LOS ANGELES -- Two of the more interested parties in Monday's breaking news on the UFC's Reebok deal were UFC flyweight champion Demetrious Johnson and longtime middleweight standout Michael Bisping.
The veteran duo, who were in town on a media tour promoting Saturday's UFC 186 card in Montreal, stand to benefit from the adjusted formula for dispersal of the fighters' share of income.
But Bisping sees another reason why he likes having Reebok as the UFC's exclusive apparel sponsor.
"I was happy when Dana [White] called me and told me about the Reebok deal, I'm like, great, I'm sick of dealing with all these scumbag sponsors," Bisping said.
The most controversial aspect of the Reebok deal when it was originally announced was the elimination of individual sponsors for fighters, which made up a significant portion of many fighters' income.
The most criticized aspect was the notion that fighters would be paid according the media-voted UFC rankings, a highly subjective method.
Bisping pointed out an obvious flaw in the system, singling out the UFC's new 115-pound women's strawweight division as an example.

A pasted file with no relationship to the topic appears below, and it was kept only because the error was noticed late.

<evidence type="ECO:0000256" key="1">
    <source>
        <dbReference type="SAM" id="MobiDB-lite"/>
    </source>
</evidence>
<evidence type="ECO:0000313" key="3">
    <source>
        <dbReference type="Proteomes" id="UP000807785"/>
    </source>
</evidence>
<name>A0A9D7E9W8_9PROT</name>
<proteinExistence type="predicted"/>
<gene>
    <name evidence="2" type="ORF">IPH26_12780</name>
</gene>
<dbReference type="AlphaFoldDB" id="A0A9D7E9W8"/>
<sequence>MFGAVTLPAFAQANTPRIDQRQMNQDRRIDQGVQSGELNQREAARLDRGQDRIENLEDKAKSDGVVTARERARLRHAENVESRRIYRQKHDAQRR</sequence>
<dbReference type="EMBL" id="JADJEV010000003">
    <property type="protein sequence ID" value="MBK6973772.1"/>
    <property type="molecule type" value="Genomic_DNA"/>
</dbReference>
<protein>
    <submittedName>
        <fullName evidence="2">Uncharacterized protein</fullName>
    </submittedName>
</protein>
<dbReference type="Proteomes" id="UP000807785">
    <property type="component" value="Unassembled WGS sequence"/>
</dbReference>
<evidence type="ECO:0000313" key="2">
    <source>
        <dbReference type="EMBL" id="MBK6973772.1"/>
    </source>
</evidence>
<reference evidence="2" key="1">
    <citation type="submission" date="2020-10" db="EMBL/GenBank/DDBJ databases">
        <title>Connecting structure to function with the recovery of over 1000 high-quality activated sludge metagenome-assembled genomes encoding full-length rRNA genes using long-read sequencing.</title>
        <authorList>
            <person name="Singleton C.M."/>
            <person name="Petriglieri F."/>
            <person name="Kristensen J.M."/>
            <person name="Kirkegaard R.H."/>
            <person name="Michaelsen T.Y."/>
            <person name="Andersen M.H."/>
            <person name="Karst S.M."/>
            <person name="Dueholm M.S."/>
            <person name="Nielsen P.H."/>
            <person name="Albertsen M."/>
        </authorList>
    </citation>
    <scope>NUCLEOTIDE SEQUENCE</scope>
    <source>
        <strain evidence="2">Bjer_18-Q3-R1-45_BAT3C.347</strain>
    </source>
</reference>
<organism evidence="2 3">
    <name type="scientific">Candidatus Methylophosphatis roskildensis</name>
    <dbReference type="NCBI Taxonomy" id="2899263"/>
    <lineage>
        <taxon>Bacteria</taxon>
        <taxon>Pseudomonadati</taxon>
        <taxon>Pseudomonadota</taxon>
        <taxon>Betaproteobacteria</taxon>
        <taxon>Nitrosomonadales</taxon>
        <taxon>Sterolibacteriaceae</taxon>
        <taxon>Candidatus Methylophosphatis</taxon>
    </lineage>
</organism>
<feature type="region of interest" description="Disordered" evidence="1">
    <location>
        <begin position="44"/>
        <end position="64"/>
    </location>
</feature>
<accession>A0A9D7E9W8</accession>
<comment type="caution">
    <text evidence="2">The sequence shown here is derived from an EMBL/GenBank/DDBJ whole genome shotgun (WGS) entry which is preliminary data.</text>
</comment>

"No disrespect to the females who are just off the show or whatever," Bisping said. "Who have one fight in the UFC, and they're ranked No. 3, over a guy who has been ranked in the UFC for awhile. Let's say a guy like [Quinton] 'Rampage,' [Jackson] who was on [UFC 186], he's got a huge name, but you've got a 115 woman that's just come up, and she's going to get more from Reebok than a guy like 'Rampage'?"
Under the system announced Monday, fighters will be paid Reebok money based on their company tenure (which will also include WEC and Strikeforce fights), with compensation scales set for 1-5, 5-10, 11-15, 16-20 and 21+ fights, as well as extra money for championship fighters.
That benefits Bisping, whose fight against C.B. Dollaway on Saturday is his 22nd in Zuffa, and Johnson, whose title defense against Kyoji Horiguchi is his 15th, including WEC bouts.
But they say this isn't all about them, using popular lightweight veteran Joe Lauzon as an example.
"Look at a guy like Joe Lauzon," Johnson said. "He's been around forever, and he wasn't even ranked. That's the hardest thing, how did rankings benefit someone like him, who still is a draw and is an exciting fighter?"
Bisping, meanwhile, clarifies that he doesn't consider all sponsors scumbags. But he still thinks the new system will be better than the old one.
"Don't get me wrong, there are a lot of reputable companies out there," Bisping said. "So I don't want to slag everybody, there are some very, very good companies. But it's good because it's one less thing that a fighter has to worry about."